Last week, President Obama's tax reform commission came out with their long-overdue report–buried on a Friday during the August recess.

One area of the report worth exploring is the section on "return free" tax filing–a polite way of saying that the IRS would do your tax return for you, calculate your balance due or refund, and leave it up to you to take on City Hall.  This is a bad idea because it puts the IRS in a conflict of interest.  The IRS has an interest in maximizing the legal amount of tax owed.  Taxpayers have an interest in minimizing the legal amount of tax owed.  This healthy friction, what we've called "benign adversarialism," is what creates our system of voluntary tax compliance.  To upset this balance would also reverse the default assertion (that made by the taxpayer) as the basis for compliance review.  Rather, the new baseline would be the IRS version of the tax return, and it would be up to the taxpayer (with his much inferior resources) to challenge the behemoth.

The Obama tax commission didn't see it that way.

In their "Option Group D" (starting on page 41), they examine the California "return free" system.  In that state, the Department of Revenue sends pre-filled returns to simple taxpayers.  It's up to the taxpayer to dispute the state's findings.  The question is raised as to whether this would be appropriate for the IRS to do.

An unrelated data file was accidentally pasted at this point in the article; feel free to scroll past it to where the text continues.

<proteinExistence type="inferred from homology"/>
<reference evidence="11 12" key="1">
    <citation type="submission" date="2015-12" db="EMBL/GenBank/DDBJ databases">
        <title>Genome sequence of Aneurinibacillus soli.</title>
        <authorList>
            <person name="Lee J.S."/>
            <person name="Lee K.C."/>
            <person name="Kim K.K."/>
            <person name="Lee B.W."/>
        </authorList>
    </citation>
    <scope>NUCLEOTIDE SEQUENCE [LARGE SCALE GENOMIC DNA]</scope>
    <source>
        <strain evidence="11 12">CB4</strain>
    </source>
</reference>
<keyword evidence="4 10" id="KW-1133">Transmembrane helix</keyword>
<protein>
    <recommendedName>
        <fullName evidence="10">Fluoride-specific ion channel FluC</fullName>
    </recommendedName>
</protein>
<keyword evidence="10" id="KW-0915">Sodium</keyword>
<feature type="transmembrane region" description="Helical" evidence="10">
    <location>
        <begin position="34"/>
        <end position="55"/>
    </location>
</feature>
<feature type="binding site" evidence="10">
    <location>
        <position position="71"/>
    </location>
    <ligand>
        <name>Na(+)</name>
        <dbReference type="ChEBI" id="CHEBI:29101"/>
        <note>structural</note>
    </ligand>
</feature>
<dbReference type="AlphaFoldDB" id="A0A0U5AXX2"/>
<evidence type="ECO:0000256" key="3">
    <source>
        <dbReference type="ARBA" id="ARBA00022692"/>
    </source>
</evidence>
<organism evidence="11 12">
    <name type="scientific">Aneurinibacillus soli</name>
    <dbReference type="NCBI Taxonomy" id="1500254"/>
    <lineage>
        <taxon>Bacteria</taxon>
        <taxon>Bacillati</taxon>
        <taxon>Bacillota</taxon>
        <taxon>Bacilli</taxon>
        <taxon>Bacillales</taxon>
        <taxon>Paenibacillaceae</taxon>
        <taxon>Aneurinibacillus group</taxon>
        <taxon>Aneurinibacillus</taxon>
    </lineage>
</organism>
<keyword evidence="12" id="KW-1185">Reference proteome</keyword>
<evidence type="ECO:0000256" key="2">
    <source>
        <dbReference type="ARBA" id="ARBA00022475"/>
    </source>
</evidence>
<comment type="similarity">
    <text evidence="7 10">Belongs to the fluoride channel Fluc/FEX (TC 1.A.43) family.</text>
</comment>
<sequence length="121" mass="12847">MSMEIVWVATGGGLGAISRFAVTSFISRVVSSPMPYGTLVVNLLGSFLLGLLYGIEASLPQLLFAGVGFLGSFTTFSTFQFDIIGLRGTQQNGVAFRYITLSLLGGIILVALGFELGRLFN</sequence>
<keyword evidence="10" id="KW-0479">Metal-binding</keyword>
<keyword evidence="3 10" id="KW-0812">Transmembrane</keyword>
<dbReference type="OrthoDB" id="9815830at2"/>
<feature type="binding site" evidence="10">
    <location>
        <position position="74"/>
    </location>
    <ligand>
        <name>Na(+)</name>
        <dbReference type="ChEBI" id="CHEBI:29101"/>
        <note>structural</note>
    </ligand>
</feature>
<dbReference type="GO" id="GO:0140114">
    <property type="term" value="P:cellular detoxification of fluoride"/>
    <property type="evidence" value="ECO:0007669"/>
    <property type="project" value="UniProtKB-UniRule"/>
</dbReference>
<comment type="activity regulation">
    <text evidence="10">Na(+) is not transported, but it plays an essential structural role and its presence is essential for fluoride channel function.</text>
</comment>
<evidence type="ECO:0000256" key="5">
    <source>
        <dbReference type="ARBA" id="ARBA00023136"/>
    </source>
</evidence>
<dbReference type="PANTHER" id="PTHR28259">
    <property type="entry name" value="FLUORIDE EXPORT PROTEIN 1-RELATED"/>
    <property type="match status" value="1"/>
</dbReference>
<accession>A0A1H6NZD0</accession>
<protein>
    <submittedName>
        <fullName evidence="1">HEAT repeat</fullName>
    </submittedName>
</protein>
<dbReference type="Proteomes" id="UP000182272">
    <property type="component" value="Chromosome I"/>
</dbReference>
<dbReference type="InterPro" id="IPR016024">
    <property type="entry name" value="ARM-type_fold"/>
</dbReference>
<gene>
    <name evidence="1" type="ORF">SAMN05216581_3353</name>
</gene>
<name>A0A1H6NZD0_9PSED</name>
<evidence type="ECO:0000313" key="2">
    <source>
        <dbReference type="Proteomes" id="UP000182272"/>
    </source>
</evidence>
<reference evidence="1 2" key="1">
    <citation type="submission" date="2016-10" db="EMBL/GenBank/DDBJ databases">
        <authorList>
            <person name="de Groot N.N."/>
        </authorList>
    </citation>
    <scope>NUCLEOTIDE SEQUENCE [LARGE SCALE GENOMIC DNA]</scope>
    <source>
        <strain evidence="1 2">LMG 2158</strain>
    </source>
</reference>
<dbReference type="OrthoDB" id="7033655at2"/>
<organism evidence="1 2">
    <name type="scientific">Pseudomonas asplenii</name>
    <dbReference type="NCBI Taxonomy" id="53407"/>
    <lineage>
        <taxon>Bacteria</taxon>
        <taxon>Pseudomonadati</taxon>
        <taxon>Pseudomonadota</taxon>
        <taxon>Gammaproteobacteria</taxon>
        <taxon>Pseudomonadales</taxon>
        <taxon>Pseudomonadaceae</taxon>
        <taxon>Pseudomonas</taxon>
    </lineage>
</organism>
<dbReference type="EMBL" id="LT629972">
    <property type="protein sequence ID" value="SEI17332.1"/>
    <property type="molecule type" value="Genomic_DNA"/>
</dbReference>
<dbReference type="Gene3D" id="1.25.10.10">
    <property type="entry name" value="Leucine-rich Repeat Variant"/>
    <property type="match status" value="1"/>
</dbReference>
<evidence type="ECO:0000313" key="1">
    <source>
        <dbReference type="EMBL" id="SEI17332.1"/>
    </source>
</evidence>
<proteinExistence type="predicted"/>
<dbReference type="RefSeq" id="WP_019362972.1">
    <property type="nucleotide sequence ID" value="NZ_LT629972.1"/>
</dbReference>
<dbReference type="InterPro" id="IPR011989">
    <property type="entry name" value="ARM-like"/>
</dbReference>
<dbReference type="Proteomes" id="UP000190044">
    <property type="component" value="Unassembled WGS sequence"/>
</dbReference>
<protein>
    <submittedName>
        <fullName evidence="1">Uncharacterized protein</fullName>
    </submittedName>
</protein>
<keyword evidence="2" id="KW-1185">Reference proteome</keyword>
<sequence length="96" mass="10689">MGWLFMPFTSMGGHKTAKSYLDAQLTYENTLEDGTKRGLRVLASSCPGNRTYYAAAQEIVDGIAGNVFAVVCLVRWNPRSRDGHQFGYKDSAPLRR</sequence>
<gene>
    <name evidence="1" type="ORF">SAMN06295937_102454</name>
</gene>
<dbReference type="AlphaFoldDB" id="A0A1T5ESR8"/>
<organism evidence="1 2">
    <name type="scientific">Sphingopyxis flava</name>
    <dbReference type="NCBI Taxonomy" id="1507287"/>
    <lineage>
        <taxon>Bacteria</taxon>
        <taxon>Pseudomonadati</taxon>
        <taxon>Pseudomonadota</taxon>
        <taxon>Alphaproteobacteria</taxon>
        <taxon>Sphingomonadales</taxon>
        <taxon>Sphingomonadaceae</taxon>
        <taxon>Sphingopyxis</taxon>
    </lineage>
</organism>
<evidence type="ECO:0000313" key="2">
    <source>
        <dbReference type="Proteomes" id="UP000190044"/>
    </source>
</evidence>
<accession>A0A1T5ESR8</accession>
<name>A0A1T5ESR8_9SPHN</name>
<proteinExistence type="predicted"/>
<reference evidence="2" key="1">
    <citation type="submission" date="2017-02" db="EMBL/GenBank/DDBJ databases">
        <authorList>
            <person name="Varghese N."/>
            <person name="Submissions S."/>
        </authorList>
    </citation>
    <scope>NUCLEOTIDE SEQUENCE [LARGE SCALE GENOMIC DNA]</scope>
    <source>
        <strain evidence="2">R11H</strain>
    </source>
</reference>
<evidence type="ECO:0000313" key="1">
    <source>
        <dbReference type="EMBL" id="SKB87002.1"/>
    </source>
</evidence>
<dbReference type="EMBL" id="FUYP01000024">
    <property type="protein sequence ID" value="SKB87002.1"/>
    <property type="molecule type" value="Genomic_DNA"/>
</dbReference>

In examining the report, it's clear that it would not be:

  1. The report itself acknowledges that most of the compliance cost burden is carried by taxpayers with complex business returns.  By definition, these taxpayers could never be eligible for a return-free system
  2. The conflict of interest for the IRS we discuss above is never mentioned.  Neither is the fact that the instigative of the return shifts from the taxpayer to the IRS.
  3. Simple taxpayers already have a wealth of free options, most notably the "Free File" program that personal software providers partner in.  It's not clear how the return free system helps in any way relative to Free File, especially when you consider the conflict of interest problem
  4. The same simple taxpayers who have only wage income also often have a complicated return due to federal refundable tax credits.  That takes a lot of the bloom off the rose.

Altogether, this is an idea whose time has not come.

Helpfully, there is a second part of this section which recommends electronic retrieval of tax records.  This is a great idea.  If you can import your Facebook friends to the latest social network, you should be able to download your W-2s and 1099s to your tax return software (or your tax professional's).  This is a tool to make tax compliance easier for taxpayers, not give powers to the IRS that would change the very nature of our tax system itself.